Months ago, the French government rejected General Electric’s (GE) original offer for Alstom’s (ALO.PA) energy assets. But fortunately for GE, ALO was open to a deal that would combine both companies’ rail businesses. So, GE’s Chairman and CEO, Jeffrey Immelt, went directly to the French government with an enticing promise that, over the next three years, GE would create 1,000 jobs at the French train and turbine maker. GE knows just how to reel them in…
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But not so fast, apparently… GE isn’t the only shark in the water looking to capture ALO…
Just a couple of weeks ago, Siemens (SIE.DE), its German rival, was trying to win Alstom over, too. It had yet to go in for the kill by offering a bid, but it was still circling around Alstom pretty closely, showing strong interest.
Well, that’s old news…
Since then, GE has upped the ante, improving its bid, once more – adding two 50-50 joint ventures in grid and renewables, and a global nuclear and steam alliance…
GE is staying very close to Alstom, especially now that Siemens and Japan’s Mitsubishi Heavy Industries (MHVYF) have placed a bid on the sought-after Alstom.
But, looking at the baseline, the two offers are entirely different…
Is There Really Any Competition?
You see, GE is after 70% of Alstom’s business – its power arm. Meanwhile, SIE is interested in the gas turbines operation, with MHI taking minority stakes in power activities.
So, technically, they’re not all motivated by the same things, and apparently politics are playing a big role in this showdown, too.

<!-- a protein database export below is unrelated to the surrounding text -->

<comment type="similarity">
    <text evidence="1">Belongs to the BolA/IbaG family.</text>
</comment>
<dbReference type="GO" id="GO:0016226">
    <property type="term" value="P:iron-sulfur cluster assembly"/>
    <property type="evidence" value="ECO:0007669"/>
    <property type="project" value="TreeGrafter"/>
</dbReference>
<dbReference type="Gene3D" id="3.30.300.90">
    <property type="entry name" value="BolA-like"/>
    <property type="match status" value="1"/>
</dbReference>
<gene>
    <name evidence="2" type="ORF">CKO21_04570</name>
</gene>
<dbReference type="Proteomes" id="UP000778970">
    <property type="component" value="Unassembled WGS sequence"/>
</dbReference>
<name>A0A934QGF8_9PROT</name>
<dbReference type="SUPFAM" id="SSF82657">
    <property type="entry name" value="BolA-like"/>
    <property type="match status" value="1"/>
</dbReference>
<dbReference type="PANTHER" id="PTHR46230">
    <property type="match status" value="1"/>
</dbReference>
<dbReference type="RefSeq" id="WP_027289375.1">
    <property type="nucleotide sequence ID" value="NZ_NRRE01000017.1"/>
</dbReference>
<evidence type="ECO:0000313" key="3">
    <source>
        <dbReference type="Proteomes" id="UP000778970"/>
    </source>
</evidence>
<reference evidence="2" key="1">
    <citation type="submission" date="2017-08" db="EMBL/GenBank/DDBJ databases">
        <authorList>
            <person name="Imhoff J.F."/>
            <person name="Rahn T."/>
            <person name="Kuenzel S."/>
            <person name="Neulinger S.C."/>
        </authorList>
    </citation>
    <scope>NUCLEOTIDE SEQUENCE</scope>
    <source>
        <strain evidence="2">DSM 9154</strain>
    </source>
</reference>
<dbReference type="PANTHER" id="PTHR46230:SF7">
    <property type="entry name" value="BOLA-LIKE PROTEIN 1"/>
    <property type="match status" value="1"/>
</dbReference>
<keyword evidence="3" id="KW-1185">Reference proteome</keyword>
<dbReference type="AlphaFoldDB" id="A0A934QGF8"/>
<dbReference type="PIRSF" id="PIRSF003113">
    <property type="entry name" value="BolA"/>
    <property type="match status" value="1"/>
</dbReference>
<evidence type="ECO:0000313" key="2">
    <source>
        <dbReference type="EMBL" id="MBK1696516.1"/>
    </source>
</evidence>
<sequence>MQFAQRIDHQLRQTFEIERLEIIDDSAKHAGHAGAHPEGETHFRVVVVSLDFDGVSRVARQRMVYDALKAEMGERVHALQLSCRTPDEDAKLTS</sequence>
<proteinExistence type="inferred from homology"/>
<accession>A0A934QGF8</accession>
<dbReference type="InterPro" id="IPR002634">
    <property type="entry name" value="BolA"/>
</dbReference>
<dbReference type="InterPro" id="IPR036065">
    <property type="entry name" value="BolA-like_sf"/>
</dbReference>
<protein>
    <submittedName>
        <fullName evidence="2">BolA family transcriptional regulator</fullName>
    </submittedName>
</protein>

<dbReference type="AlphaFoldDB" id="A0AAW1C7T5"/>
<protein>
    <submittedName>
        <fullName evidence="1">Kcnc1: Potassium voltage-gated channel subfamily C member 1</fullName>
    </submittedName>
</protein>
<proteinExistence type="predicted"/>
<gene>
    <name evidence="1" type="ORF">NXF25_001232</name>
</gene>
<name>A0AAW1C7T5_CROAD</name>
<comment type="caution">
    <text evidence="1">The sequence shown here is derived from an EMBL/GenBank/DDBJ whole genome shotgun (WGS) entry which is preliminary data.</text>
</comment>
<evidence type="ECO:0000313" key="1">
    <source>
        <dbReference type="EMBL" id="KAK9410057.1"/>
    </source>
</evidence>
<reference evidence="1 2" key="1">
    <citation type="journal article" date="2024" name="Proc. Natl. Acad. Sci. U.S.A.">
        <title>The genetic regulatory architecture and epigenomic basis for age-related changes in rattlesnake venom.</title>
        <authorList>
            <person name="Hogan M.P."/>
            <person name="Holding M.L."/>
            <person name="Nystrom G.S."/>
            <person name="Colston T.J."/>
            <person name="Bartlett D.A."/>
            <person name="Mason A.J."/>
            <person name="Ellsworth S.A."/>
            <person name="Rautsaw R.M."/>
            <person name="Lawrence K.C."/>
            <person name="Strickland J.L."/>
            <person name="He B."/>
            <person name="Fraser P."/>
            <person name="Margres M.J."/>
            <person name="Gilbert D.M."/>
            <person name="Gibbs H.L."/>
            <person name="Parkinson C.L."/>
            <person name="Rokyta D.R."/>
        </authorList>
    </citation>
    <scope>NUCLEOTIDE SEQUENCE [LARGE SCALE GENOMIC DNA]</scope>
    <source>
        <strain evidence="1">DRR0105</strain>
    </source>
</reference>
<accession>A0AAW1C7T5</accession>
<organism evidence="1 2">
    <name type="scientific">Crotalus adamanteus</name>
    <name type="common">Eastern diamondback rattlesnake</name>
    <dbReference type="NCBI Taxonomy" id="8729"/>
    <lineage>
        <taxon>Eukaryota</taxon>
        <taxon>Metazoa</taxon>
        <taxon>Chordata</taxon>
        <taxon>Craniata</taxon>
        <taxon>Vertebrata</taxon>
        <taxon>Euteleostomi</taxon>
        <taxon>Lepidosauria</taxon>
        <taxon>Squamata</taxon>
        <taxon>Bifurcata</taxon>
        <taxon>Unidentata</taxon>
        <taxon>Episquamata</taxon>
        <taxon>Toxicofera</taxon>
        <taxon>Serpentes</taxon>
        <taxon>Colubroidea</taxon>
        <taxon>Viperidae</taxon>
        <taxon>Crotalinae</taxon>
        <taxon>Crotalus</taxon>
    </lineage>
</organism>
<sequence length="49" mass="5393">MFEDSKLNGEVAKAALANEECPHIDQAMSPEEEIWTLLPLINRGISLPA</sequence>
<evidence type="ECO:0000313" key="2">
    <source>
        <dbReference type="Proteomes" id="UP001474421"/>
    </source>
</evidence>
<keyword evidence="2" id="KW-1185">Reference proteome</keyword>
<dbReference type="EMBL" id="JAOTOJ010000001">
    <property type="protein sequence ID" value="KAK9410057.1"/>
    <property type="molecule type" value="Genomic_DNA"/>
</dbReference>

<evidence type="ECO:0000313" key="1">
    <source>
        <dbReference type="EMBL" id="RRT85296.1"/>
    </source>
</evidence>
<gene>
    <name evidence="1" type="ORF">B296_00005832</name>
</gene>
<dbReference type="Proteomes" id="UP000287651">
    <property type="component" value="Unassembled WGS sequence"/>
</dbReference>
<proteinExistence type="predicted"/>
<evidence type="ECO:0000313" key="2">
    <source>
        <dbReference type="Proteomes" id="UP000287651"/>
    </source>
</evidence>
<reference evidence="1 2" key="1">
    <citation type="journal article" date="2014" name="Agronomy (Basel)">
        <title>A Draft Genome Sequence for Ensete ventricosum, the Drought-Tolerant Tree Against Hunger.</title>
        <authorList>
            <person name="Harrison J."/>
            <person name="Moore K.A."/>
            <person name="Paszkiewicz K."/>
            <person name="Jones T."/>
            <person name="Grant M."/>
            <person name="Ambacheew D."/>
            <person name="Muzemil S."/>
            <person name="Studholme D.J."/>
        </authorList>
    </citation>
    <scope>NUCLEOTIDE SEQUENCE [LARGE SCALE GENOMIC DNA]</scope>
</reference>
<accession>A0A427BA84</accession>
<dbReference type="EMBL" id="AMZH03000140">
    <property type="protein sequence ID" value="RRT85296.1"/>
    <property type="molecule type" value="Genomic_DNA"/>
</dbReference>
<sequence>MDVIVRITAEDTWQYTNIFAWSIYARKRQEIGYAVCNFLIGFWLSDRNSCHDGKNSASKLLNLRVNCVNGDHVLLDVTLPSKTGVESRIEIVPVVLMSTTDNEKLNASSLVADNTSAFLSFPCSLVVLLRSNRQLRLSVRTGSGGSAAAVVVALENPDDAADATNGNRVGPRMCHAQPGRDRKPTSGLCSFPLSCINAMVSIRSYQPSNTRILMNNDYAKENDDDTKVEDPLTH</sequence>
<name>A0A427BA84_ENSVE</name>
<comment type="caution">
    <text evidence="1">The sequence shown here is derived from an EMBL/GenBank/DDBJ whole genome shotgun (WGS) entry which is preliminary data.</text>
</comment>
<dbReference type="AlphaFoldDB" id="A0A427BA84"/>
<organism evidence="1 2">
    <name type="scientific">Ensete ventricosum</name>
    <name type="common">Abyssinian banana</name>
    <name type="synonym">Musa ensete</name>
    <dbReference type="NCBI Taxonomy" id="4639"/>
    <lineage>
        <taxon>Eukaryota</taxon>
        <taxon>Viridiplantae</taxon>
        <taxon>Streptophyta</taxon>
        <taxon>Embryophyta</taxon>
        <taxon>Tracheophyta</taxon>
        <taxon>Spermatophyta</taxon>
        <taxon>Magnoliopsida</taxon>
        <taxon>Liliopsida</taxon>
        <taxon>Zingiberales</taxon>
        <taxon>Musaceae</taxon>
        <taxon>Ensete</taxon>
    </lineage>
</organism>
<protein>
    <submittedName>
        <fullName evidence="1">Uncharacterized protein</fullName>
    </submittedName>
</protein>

Aligned with France’s socialist ways, its government has the power to veto the offers (in an effort to project jobs). Given the circumstances, both bidders are trying to glean as much political favor as possible. So not only are they courting Alstom, but the government, too. But should Paris really put politics first?
“If France is sensible, it should worry more about what the best outcome for business is, rather than what the best political outcome can be. And that’s always the issue with most of these European countries, and, in fact, many of the developing markets I work in, political considerations seem to trump business priorities,” says Dominic Johnson, the CEO of Somerset Capital Management.
Next Monday, Alstom’s board will announce its choice. Ironically, GE’s offer expires on the same day…
The final countdown is on.
And “the chase” continues,
Commodities Research Team